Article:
With windchill values of minus 50 and lower in the northwest today, residents are reminded to be safe when venturing out in the cold.

Stephanie Charles, Heath Promoter with the Northwestern Health Unit.

"One important factor, exposed skin can freeze within 10 to 30 minutes at windchill values below minus 28. On extremely cold days, with windchill values around minus 50, the time it takes for skin to freeze is between 2 and 5 minutes," she said

Charles says the main health risks in the cold weather are frost bite and hypothermia. Both are considered medical emergencies.

Frostbite is a condition where the freezing of skin and underlying tissues occurs. The frozen tissue dies because there is a lack of oxygen. Frostbite mostly affects the extremities, such as the nose, ears, fingers and toes. This is because these body parts are normally exposed to the cold more often and they do not have major muscles to help produce heat. Sometimes the damage is so severe that an amputation of the affected body part may be necessary.

Signs and symptoms:

Pale, gray, waxy skin that is cold to the touch
Swelling and blistering of the skin
Numbness and localized pain on the affected area

Prevention:

Dress in layers of warm clothing
Ensure that extremities are covered up with a hat, mittens or insulated gloves, scarf, neck warmer or face mask and insulated footwear
Cover all exposed skin

Hypothermia is a condition where the core body temperature drops to below plus 35 due to exposure to cold temperatures or cold water. As the body loses heat, internal organs begin to shut down and the heart can stop, which may lead to death.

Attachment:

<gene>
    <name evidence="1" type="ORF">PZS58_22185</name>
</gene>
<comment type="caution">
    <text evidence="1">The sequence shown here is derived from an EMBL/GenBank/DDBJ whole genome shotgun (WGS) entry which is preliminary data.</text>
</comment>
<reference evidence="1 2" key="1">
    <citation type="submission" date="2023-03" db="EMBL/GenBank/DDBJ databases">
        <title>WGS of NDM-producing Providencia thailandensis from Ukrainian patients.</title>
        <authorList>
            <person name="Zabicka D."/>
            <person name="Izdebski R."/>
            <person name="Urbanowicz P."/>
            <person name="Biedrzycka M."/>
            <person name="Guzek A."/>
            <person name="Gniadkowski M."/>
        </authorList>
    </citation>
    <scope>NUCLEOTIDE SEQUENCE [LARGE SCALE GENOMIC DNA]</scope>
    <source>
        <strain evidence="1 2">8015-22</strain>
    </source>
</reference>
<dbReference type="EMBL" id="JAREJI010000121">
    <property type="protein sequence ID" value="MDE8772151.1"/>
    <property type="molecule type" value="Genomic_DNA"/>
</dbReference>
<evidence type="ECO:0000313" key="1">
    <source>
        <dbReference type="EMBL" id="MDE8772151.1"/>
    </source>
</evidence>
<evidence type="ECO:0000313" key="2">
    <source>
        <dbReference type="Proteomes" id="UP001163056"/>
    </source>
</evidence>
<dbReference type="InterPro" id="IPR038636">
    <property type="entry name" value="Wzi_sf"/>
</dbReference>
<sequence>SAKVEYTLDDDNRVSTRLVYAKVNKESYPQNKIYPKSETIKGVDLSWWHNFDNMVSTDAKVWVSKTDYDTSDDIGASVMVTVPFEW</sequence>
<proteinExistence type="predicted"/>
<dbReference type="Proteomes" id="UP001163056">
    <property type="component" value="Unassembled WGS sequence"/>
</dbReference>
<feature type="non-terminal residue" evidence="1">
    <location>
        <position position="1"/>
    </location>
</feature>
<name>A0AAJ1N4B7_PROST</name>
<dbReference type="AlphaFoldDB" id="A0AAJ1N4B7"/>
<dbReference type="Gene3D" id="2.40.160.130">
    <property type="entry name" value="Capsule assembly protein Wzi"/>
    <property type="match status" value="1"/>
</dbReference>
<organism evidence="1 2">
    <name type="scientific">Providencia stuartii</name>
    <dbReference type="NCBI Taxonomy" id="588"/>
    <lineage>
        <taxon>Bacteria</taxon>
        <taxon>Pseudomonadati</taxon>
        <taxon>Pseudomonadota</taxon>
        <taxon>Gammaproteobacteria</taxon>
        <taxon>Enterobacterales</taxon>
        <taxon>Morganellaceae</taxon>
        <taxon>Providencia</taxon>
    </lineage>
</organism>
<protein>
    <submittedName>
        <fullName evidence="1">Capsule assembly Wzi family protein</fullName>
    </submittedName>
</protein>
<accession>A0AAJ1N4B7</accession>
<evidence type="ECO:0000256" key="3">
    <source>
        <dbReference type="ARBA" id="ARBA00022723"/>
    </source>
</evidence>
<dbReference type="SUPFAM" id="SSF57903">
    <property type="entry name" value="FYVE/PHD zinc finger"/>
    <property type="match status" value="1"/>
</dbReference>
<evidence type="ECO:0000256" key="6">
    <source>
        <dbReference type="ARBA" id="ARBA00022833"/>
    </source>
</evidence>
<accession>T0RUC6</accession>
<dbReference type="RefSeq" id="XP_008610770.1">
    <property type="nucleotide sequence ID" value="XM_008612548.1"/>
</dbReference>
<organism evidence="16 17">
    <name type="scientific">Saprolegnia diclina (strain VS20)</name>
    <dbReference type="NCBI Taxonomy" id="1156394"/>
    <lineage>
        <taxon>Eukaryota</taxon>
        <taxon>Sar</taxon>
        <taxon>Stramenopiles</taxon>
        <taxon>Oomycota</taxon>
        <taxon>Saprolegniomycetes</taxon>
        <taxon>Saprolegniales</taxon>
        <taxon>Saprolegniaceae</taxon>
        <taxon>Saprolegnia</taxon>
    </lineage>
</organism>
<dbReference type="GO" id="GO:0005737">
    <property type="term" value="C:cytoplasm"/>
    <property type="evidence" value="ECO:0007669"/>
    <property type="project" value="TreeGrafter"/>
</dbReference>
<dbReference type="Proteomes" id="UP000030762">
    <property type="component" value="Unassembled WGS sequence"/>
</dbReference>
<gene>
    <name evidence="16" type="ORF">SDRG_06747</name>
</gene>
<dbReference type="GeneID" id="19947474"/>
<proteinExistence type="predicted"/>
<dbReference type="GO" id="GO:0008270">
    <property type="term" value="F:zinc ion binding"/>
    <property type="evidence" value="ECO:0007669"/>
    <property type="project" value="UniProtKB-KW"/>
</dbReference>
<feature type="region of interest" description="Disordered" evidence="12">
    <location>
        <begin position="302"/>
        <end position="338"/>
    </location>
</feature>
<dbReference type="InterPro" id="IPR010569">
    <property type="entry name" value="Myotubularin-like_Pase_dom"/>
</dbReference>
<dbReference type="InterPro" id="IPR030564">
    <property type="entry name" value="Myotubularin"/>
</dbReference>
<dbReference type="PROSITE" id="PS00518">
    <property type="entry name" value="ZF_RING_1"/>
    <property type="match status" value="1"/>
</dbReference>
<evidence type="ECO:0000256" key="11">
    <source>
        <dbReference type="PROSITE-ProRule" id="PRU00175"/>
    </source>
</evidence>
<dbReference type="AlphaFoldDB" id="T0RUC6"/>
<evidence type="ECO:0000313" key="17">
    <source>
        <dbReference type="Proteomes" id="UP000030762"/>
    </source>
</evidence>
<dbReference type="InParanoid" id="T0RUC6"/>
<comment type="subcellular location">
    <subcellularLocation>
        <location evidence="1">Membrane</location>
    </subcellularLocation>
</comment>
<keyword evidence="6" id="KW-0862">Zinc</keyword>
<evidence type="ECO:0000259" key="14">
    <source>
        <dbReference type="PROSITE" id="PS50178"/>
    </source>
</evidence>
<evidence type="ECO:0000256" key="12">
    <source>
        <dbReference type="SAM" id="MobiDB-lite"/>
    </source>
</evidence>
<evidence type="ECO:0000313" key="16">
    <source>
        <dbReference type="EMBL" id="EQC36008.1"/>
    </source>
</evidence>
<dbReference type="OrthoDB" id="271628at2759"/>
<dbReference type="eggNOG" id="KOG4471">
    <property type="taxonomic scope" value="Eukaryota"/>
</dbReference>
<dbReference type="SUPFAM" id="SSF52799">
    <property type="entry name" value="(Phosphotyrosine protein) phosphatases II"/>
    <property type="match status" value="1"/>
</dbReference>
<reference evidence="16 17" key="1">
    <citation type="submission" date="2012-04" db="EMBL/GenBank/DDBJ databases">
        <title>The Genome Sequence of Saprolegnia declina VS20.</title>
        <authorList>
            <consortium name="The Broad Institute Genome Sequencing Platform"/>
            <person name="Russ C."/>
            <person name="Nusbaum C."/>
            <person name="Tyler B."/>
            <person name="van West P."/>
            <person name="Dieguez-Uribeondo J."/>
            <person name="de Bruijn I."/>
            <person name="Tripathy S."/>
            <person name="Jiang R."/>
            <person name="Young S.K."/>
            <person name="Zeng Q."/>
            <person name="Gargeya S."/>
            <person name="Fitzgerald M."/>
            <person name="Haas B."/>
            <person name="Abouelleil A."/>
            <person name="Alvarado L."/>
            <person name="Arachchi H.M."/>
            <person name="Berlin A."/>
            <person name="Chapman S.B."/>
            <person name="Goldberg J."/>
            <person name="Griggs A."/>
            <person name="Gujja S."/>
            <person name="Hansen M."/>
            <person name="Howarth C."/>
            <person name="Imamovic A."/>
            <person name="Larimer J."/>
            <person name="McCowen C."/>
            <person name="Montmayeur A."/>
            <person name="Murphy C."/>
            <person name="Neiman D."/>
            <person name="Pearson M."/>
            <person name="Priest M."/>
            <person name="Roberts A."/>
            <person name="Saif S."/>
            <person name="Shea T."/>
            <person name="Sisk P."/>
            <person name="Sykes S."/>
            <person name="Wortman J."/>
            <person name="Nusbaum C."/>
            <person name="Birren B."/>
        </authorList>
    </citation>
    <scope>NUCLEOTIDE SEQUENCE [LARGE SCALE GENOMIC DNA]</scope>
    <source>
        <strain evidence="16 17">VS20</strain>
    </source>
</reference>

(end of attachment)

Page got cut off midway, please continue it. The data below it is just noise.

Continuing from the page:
Signs and symptoms:

Shivering, slurred speech, lack of coordination, weakness
Drowsiness or low energy
Slow, shallow breathing
Confusion
Pale skin colour

Prevention:

Dress in layers of warm clothing
Stay dry
Keep active
Reduce time of outdoor activities

Populations at increased risk of injury from extreme cold include:

Elderly
Infants and young children
Those with chronic conditions (e.g. heart diseases, respiratory diseases or asthma)
Those who are wet
Outdoor workers
Sport enthusiasts (hikers, skiers)
Homeless persons and those lacking shelter, proper clothing, or food
Those with underlying infections or physical disabilities

You can avoid cold-related illness by:

Checking weather forecast for your region before going outside
Planning ahead to reorganize activities (i.e. sporting events, recess, etc.) if it is too cold
Dressing warmly in layers
Wear a wind resistant jacket with a hat, scarf, neck tube or face mask
Wear warm and waterproof footwear
When the wind chill is significant, getting out of the wind and limiting the time you are outside
Staying dry
Remove wet clothing if possible or remove outer layers
Keeping active
Walking or running will help generate body heat, but try to avoid sweating
Watching for signs of frost-bite and hypothermia, especially if you work with or care for populations at higher risk.

Call 911 immediately if you are caring for someone who has been exposed to cold temperatures and shows any of the above signs and symptoms.

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